A few years ago, I created a people tracker called Sonar and open sourced it. The goal of the project was to monitor foot traffic in retail environments. After deploying it and more or less forgetting about it for almost two years, I was reminded about it last month and decided to resurrect it. The good news is that the device that I deployed in a retail environment as a test was still ticking along just fine.

A lot of things have changed since I last touched the project, which allowed me to remove a number of the hackish workarounds and make it more robust. As I was able to make the project more reliable, I also started to work on offering this as service. I’ve created databat.io, and populated it with a waitlist for anyone interested in this service.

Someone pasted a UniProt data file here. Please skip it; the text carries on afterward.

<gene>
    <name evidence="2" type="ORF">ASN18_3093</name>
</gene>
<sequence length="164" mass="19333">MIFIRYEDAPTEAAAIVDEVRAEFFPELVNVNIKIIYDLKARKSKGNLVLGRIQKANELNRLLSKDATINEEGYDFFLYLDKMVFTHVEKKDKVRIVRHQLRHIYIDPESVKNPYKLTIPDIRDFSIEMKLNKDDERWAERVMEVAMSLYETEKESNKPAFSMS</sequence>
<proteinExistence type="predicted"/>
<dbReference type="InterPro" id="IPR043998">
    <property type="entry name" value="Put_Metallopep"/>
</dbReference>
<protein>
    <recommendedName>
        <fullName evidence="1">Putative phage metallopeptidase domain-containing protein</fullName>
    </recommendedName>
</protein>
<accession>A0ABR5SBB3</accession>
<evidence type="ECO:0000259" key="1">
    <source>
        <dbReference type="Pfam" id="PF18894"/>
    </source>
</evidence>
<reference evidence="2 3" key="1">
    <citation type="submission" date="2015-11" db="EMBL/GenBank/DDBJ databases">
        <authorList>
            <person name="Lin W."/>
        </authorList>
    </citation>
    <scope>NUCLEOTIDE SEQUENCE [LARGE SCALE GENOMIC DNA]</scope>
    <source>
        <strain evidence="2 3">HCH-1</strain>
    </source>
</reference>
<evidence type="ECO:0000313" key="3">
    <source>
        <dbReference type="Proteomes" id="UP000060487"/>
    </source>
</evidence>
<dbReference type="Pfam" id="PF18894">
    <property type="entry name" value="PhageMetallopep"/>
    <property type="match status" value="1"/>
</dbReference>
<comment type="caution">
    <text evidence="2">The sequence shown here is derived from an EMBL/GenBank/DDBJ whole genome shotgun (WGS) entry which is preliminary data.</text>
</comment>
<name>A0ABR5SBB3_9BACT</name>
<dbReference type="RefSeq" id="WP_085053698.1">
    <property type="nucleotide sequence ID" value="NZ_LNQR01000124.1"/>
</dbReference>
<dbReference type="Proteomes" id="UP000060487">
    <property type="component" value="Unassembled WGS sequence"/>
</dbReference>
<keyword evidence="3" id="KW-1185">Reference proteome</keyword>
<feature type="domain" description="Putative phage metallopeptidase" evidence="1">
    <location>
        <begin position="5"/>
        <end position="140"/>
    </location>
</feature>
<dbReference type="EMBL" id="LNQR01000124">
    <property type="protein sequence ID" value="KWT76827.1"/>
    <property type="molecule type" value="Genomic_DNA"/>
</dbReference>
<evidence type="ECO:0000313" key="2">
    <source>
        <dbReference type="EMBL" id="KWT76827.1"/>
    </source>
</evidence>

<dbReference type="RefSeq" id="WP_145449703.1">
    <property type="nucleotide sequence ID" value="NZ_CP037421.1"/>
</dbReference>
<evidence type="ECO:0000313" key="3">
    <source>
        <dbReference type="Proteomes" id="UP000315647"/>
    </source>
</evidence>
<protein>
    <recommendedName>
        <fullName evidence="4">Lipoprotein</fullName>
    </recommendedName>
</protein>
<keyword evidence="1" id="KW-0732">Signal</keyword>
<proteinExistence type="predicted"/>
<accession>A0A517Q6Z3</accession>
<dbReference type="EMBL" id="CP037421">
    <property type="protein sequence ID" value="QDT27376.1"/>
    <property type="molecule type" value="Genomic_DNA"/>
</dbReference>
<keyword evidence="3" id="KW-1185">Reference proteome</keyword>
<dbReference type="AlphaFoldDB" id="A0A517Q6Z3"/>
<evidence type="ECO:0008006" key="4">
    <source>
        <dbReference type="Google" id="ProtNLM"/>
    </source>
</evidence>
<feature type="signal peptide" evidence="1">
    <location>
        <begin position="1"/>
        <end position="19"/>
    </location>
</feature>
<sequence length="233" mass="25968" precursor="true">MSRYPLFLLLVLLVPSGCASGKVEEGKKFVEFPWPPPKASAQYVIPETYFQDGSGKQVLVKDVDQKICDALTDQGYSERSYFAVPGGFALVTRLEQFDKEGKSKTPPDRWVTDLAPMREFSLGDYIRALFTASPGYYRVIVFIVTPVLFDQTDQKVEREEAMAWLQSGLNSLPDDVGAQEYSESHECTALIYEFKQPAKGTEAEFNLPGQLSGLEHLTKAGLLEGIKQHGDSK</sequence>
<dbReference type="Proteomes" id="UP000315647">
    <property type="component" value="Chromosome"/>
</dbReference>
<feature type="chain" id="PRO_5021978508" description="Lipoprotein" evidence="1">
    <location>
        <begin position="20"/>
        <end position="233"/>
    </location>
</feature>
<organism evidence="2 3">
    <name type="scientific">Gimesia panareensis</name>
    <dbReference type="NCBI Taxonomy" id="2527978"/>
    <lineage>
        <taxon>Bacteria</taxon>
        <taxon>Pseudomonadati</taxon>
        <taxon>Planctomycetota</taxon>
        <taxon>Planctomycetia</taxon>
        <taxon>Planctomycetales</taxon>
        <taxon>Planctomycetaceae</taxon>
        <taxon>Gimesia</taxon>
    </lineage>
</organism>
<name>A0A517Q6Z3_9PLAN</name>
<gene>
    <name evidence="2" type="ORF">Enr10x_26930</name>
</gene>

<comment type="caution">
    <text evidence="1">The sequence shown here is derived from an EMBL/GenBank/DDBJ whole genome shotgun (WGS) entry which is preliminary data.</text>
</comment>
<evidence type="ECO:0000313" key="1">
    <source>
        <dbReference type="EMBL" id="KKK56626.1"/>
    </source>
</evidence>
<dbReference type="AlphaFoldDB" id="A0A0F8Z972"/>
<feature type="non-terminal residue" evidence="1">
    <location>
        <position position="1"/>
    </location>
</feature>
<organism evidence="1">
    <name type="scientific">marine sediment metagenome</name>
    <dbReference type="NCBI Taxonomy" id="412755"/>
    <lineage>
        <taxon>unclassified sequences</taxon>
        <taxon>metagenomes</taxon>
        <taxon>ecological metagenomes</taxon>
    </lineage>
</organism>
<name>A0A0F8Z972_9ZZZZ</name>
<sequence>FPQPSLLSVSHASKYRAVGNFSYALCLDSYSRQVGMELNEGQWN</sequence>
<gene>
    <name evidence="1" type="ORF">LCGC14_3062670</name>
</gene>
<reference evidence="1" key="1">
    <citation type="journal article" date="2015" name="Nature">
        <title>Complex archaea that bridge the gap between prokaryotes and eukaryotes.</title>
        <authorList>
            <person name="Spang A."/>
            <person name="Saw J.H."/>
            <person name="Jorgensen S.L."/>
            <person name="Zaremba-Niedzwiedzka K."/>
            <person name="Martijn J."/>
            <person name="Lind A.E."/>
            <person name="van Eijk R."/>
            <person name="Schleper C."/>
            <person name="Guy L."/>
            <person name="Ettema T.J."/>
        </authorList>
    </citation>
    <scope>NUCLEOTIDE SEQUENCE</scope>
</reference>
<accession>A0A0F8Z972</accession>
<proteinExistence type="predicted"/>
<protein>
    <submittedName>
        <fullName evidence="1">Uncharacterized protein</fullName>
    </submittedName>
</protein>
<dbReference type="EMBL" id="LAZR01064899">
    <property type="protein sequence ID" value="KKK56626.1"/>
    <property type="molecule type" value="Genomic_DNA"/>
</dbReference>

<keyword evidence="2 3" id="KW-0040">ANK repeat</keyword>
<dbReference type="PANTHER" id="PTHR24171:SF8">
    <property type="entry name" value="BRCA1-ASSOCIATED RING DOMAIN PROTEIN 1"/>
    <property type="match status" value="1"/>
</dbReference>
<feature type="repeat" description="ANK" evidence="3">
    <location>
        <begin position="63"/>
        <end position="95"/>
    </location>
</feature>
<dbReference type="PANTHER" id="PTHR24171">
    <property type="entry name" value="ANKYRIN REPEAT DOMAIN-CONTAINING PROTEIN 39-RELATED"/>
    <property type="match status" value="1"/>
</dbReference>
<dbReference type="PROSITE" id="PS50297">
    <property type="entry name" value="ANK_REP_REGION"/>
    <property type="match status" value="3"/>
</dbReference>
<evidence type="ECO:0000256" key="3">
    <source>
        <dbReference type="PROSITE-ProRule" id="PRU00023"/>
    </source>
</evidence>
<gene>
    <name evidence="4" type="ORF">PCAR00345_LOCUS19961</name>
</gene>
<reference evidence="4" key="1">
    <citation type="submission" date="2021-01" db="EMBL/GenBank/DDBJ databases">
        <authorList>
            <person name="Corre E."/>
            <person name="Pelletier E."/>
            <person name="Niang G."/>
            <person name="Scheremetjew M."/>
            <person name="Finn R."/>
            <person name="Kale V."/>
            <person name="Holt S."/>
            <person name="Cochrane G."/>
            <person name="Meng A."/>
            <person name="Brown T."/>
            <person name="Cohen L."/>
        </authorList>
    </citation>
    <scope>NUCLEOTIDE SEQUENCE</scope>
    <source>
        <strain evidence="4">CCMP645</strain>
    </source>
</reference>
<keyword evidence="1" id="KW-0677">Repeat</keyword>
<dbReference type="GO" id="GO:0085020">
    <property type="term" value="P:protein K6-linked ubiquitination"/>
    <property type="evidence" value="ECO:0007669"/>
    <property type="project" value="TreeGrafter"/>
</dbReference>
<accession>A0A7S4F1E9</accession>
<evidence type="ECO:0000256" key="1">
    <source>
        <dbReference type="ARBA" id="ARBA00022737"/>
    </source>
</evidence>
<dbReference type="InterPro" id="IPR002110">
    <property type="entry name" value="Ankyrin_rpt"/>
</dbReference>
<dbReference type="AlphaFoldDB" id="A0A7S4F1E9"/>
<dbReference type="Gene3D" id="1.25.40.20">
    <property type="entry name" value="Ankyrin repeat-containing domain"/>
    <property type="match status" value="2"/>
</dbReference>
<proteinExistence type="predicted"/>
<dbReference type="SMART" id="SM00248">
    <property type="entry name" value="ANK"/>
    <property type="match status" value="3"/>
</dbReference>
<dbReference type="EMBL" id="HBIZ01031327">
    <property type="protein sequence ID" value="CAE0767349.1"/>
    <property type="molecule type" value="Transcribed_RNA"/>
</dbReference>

The idea is to keep the project hybrid, where the code that goes on the Raspberry Pi open source, but it can be configured to report data into a central interface, which will be useful for users with multiple devices (similar to the model we use at Screenly).

Recent updates:

  • Refactored runtime to use Docker (and Docker-compose), which is compatible with Balena
  • Added support for running on Raspbian/Raspberry Pi OS
  • Added support for Raspberry Pi 4 Model B
  • Improved Bluetooth logic to make it more robust
  • Added PostgreSQL support (if you want to use an external database)